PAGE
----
About a year ago I took a Pilgrimage to Scotland with my church youth group. While there we made stops at Iona, Edinburgh and Aberdeen. On the first day we were there we landed in Glasgow where we took a two hour bus ride, followed by a half hour ferry ride, another busride, and lastly a final ferry ride before we reached our first destination. A small island off the coast of Scotland called Iona.
On Iona there was a church called Iona Abbey, which we attended regularly. This Church was founded in the 6th century. While we were on this island we lived in community, every day each of us were assigned a task to perform around the complex we were staying in such as washing windows or setting the tables for meals. Unfortunately I did not particularly like the food served here, but there was a Spar Mart five minutes away from our living quarters. Thus, my friends and I subsisted primarily on candy bars and Scottish soda for the week.
The two things I remember most were climbing Dun-I and the bet my friends and I made over who could stay in the water longest. Dun-I, or hill of Iona had an amazing view. It was the highest point on the island at three hundred thirty one feet. From the top I could see the entire island. Virtually nothing was blocked from view. I actually went up to the top twice. The second time my friends and I took the rocky path up. We climbed instead of hiking.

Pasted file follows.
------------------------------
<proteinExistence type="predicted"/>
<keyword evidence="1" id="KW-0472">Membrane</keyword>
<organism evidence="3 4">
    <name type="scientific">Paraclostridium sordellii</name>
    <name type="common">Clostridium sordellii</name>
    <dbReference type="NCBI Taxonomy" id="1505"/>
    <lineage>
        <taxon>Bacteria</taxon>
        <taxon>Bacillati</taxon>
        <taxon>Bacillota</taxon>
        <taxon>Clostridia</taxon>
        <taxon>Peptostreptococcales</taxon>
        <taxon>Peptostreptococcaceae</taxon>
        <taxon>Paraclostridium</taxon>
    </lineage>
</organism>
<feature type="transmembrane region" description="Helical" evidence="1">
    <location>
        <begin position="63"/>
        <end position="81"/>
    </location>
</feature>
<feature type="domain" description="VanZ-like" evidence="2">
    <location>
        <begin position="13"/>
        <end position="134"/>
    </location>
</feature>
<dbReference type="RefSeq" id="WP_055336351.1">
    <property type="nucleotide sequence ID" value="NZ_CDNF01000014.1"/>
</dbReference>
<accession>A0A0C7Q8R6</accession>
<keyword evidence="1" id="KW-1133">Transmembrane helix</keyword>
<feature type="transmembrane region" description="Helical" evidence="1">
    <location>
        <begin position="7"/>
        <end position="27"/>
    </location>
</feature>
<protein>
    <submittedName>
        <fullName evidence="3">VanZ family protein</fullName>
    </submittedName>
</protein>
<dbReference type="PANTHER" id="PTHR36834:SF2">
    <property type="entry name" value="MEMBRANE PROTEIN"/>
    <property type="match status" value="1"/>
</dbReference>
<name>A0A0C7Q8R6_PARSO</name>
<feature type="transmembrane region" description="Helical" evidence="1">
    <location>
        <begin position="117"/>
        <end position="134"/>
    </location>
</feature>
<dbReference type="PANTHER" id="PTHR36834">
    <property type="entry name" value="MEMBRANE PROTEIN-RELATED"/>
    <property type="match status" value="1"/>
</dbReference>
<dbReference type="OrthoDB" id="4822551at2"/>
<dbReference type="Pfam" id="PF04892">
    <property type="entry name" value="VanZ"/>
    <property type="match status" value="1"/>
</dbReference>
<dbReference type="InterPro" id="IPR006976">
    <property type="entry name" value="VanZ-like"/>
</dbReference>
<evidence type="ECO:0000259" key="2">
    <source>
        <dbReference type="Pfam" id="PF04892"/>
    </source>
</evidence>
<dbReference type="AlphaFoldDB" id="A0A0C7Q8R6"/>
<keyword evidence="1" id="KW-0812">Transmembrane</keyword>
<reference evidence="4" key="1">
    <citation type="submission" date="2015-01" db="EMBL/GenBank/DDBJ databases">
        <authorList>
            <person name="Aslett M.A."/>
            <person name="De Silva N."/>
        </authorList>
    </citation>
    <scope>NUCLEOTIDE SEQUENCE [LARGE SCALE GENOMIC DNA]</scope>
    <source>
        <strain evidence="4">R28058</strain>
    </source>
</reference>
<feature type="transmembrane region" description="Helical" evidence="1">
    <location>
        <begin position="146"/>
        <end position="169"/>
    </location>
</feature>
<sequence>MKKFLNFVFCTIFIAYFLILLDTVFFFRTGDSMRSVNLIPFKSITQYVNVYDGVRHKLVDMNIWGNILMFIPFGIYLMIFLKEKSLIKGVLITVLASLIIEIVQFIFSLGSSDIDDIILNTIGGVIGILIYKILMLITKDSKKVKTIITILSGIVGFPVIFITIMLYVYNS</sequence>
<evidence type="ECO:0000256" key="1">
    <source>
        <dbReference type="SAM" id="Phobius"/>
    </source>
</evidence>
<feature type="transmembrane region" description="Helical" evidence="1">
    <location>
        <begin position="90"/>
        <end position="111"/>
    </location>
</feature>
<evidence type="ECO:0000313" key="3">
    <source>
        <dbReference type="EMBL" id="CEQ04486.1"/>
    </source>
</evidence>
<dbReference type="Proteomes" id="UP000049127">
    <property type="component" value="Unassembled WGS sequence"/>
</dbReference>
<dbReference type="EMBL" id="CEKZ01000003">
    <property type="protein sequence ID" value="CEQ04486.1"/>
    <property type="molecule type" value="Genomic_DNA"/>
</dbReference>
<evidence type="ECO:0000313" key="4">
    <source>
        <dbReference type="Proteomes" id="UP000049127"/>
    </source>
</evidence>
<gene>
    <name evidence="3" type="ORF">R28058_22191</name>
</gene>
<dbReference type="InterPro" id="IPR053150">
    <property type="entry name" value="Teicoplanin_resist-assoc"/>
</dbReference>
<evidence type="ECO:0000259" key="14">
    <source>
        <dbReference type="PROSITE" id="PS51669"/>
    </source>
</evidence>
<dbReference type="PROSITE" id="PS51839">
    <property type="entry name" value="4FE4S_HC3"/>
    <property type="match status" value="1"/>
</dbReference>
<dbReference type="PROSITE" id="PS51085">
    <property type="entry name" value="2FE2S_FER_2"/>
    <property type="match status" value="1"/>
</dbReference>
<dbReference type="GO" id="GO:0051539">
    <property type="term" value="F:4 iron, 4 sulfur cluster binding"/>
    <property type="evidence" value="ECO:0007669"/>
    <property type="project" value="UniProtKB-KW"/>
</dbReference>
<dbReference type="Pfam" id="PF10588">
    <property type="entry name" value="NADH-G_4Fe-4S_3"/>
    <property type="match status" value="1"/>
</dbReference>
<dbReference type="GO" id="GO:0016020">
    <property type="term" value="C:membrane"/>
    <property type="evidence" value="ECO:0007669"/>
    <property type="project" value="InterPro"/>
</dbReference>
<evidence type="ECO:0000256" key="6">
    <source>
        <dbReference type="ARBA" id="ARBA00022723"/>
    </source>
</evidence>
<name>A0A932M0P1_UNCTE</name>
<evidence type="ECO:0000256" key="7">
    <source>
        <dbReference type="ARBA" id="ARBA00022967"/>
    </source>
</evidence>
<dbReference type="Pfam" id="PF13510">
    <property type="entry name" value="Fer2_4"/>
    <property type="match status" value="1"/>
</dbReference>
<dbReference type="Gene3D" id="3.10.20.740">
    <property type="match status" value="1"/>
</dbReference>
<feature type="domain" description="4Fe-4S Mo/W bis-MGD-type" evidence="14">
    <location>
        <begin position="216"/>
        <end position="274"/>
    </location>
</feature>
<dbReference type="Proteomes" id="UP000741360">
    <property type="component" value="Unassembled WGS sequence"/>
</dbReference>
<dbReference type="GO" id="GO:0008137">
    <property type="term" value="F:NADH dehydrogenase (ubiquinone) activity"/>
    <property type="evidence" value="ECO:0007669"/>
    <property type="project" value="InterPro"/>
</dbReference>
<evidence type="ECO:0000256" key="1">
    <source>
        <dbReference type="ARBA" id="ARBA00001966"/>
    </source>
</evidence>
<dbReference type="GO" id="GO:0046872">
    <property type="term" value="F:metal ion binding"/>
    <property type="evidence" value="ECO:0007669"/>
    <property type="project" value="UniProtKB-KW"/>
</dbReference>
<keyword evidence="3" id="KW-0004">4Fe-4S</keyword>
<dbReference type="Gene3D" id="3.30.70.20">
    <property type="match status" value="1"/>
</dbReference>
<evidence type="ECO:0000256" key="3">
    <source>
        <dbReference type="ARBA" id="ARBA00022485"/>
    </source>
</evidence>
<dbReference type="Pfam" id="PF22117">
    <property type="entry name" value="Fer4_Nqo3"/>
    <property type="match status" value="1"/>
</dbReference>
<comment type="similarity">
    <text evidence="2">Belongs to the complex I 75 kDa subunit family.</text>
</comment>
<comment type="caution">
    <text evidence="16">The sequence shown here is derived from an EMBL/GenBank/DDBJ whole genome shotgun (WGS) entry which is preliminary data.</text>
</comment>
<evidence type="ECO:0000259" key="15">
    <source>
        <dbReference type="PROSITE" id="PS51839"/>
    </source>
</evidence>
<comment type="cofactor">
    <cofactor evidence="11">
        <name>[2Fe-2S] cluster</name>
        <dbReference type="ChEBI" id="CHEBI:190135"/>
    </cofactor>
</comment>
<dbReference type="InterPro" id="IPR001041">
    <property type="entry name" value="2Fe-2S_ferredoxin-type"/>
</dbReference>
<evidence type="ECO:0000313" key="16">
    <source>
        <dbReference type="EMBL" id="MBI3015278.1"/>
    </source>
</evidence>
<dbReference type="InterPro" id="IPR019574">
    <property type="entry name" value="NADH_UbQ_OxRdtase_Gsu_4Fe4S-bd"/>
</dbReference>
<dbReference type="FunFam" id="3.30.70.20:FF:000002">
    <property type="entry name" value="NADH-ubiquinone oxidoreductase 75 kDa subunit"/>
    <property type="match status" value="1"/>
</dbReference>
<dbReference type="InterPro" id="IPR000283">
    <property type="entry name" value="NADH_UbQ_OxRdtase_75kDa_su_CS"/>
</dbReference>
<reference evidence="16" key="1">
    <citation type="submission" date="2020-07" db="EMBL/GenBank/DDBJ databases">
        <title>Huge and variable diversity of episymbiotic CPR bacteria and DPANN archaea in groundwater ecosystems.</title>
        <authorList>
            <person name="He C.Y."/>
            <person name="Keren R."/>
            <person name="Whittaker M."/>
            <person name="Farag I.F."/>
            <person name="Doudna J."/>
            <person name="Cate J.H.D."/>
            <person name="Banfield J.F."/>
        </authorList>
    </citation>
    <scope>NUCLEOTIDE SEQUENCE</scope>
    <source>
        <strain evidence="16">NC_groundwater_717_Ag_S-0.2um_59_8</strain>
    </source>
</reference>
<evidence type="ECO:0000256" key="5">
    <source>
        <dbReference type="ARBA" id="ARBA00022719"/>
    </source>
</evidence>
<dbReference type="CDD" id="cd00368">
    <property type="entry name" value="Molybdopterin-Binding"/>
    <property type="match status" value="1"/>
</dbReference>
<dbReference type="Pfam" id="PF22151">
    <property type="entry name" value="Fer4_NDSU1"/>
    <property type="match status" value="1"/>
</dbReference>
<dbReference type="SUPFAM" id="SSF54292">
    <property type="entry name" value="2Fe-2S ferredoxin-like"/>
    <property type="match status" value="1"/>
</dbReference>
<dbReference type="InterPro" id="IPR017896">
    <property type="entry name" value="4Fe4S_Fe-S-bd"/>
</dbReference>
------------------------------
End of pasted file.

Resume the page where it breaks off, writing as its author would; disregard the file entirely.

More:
The other thing I remember was the bet I made with my friends Peter and Jeremy. We had a pound riding on who could stay in the frigid water the longest. We were all up to our knees in water that had to be close to freezing. We all refused to leave and just stood there for fifteen minutes trying to convince the others that a pound wasn’t worth it. Unfortunately we never got to see who would have won the bet as we were called in for a group picture as we neared the fifteen minute mark.
Sadly after seven days we had to leave, we went back the way we came to Iona, except this time, instead of stopping in Glasgow, we went to Edinburgh. While we were there we took an underground tour of Queen Mary’s Close. A close is basically an alley that helped make up a medieval city. These closes were typically plague infested dumps, where people would often dump their waste out of their window, as a result the lake that the closes were built into was constantly polluted.
I realized how good we have it in our century, without the plague or lakes infested with pollutants. The next day we ate lunch in a park, walked the royal mile, and toured a castle. After this we went to Aberdeen, where we spent the next two nights before finally heading home.
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